Published:

HRB research keeps the Food Pyramid current for Ireland

Researchers: Dr Anne McCarthy, Dr Jean Long, HRB Evidence Centre

HRB research informed the
In Summary

The Food Pyramid hangs on school and clinic walls around the world and provides an easy-to-understand visual guide to the types and amounts of food to include in a healthy, balanced diet.

As science progresses and we understand more about human nutrition, updates are needed to the Food Pyramid, so that people are getting up-to-date evidence-based recommendations about the food types and portions that make up a healthy diet.

A HRB Evidence Review of the current international data analysis and findings underpinned the recent update to the Food Pyramid in Ireland, which put a greater emphasis on vegetables and grains and highlighted that many processed foods, especially those containing additions of sugar and salt are not necessary.

The Problem 

The Food Pyramid offers a simple way for people to broadly understand the food types and portions that make up a healthy, balanced diet. As our understanding of nutrition and health progresses, the Food Pyramid needs updates to ensure the guidelines are based on current evidence.

The Project

The Department of Health asked the HRB to gather evidence about the ideal breakdown of food types to include in the diet. Dr Anne McCarthy and Dr Jean Long carried out the review, which followed an internationally recognised seven‑stage framework. The study took into account the scientific evidence as well as the local economy and availability of foods and how to communicate the information to a general audience.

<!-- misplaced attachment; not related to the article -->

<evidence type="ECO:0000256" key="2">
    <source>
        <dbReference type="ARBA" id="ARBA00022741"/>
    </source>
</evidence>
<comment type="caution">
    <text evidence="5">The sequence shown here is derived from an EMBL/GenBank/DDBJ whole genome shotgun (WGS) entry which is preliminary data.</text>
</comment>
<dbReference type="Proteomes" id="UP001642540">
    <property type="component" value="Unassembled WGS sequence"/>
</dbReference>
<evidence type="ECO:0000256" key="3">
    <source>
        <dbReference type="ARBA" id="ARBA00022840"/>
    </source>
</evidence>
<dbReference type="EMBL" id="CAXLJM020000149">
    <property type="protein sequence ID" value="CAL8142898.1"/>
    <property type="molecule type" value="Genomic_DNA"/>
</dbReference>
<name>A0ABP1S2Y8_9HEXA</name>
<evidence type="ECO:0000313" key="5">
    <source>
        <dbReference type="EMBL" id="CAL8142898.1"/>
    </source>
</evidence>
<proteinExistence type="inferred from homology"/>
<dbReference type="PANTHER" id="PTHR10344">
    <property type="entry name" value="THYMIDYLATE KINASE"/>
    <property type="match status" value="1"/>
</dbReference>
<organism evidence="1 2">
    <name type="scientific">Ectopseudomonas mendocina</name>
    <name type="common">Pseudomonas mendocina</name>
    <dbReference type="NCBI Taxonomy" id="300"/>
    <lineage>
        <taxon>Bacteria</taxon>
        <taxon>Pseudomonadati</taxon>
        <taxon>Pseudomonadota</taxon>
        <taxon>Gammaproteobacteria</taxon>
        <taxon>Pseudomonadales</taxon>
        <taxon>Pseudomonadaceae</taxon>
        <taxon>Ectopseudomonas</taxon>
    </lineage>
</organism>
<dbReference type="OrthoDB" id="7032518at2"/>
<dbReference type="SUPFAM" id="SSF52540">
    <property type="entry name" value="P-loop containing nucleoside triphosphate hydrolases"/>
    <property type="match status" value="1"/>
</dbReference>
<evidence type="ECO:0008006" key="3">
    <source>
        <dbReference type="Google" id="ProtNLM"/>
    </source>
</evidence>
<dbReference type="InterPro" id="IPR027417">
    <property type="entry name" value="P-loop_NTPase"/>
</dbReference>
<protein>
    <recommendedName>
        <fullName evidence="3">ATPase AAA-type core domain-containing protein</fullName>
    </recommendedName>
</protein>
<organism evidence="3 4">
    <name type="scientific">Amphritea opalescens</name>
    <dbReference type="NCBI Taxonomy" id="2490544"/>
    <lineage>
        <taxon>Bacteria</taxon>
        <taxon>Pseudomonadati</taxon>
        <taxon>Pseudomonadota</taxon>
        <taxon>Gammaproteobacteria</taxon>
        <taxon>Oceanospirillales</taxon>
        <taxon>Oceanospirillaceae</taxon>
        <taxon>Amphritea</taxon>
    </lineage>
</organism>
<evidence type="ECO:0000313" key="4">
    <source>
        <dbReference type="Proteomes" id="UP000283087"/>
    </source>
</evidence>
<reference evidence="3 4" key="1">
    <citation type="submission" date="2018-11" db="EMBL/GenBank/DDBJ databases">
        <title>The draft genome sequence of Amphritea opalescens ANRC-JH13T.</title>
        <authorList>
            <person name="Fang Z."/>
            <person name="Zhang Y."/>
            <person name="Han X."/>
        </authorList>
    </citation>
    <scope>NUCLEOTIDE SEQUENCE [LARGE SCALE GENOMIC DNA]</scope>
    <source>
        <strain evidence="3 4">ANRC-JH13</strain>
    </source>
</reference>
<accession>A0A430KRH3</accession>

The Outcomes

The findings of the HRB report ‘Evidence review of the food contents on carbohydrate and fats shelves of the food pyramid’ directly informed the update of the Food Pyramid in Ireland in 2016.The HRB review meant the update of the Food Pyramid took into account advances in scientific knowledge, changes in food behaviours and food awareness and economics in Ireland, as well as the changes that manufacturing and processing can bring to foods.

The updated Food Pyramid places a greater  emphasis on fruit and vegetables in the diet  at the base of the pyramid, and reflects that  much protein can come from non‑animal  sources. It also acknowledges that processed  foods shown at the top of the food pyramid  are not essential for a healthy diet.

The new Food Pyramid has been incorporated  into text books for the Social Personal and  Health Education (SPHE) Curriculum used by  the Department of Education in Ireland.

Dr Anne McCarthy, Senior Researcher, HRB  Evidence Centre says:

'The science that feeds into determining  what micro‑ and macronutrients we need  is constantly being updated and changed. The information that goes into the Food Pyramid reflects the current scientific  evidence, which is important to ensure  recommendations are based on best evidence and because popular diets can  sometimes skew public perception of what constitutes a healty diet'.